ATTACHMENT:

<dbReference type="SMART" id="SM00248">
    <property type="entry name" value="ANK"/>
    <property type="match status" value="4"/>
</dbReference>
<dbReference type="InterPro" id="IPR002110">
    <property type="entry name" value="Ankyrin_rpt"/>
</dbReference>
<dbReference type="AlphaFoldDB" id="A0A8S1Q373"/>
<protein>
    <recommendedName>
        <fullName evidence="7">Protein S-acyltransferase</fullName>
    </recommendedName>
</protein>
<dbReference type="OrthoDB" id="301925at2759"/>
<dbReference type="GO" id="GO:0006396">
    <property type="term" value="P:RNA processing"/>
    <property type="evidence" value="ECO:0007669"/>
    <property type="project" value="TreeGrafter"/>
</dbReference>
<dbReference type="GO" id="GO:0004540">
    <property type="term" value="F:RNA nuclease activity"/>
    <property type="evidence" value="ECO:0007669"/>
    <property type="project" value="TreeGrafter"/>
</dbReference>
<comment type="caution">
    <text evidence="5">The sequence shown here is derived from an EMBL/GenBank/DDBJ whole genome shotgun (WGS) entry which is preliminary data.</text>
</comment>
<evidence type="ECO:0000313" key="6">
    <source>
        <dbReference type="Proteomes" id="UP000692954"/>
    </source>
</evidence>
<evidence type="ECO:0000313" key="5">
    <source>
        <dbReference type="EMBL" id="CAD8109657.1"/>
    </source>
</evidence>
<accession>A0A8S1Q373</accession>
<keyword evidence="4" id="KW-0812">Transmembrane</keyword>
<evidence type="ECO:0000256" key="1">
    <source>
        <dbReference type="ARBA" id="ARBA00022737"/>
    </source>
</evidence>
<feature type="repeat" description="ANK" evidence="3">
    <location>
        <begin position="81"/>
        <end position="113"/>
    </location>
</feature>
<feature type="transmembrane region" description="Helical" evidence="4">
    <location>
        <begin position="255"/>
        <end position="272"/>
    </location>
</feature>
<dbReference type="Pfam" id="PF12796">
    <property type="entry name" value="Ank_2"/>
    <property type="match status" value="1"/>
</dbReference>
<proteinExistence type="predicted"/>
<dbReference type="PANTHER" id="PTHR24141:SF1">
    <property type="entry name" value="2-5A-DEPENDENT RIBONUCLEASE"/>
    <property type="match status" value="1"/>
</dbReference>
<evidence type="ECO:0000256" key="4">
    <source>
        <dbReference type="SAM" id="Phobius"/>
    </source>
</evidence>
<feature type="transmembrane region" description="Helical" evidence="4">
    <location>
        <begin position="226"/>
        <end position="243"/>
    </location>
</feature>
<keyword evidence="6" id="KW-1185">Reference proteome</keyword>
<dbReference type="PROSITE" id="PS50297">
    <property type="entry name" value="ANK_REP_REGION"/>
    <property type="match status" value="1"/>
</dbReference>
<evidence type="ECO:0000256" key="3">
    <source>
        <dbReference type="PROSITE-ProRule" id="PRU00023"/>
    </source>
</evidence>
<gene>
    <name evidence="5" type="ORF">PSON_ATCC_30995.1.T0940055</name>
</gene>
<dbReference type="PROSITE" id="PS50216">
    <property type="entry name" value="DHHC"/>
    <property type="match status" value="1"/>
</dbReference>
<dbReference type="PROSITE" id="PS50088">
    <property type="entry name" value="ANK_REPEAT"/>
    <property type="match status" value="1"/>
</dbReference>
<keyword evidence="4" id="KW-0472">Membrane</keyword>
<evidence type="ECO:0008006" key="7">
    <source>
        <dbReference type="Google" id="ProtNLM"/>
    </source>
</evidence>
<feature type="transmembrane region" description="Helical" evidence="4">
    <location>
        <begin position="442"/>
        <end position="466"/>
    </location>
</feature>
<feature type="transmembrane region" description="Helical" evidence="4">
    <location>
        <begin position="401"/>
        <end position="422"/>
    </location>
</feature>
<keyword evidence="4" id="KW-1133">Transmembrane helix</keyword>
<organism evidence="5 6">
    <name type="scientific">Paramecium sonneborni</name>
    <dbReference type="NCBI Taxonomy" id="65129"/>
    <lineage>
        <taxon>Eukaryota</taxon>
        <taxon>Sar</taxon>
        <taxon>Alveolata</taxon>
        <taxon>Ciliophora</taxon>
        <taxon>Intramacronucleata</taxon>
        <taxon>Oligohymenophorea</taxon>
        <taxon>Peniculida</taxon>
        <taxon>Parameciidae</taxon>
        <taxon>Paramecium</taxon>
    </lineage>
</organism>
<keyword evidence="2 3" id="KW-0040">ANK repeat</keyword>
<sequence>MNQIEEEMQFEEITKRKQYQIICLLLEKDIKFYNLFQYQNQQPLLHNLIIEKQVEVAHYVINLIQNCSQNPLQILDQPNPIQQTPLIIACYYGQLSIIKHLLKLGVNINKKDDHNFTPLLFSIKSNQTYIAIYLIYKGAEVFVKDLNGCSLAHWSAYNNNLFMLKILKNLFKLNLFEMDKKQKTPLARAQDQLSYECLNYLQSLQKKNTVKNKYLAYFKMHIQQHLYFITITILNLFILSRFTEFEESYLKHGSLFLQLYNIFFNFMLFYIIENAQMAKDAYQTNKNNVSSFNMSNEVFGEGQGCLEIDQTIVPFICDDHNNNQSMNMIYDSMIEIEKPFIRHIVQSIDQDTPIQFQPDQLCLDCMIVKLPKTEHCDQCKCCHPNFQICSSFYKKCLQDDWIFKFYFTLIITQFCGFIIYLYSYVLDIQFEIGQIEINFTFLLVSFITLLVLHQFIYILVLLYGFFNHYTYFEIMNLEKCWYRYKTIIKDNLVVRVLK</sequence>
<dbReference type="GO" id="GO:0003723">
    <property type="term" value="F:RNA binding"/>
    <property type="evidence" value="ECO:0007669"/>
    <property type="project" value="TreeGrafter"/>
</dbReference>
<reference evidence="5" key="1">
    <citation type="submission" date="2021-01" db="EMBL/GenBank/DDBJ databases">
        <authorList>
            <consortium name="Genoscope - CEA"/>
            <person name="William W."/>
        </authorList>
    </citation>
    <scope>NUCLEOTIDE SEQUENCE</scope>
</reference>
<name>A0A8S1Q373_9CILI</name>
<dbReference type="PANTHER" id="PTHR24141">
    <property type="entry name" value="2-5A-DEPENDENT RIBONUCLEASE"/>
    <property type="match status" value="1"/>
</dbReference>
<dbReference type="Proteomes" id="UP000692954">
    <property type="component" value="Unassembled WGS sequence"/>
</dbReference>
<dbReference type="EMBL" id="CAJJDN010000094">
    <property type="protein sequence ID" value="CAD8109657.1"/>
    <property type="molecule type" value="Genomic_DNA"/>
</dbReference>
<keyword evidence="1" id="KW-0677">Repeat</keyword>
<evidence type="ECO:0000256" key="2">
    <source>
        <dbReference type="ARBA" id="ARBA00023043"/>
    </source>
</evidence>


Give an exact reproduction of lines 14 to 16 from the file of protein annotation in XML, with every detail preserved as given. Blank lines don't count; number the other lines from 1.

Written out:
<dbReference type="OrthoDB" id="301925at2759"/>
<dbReference type="GO" id="GO:0006396">
    <property type="term" value="P:RNA processing"/>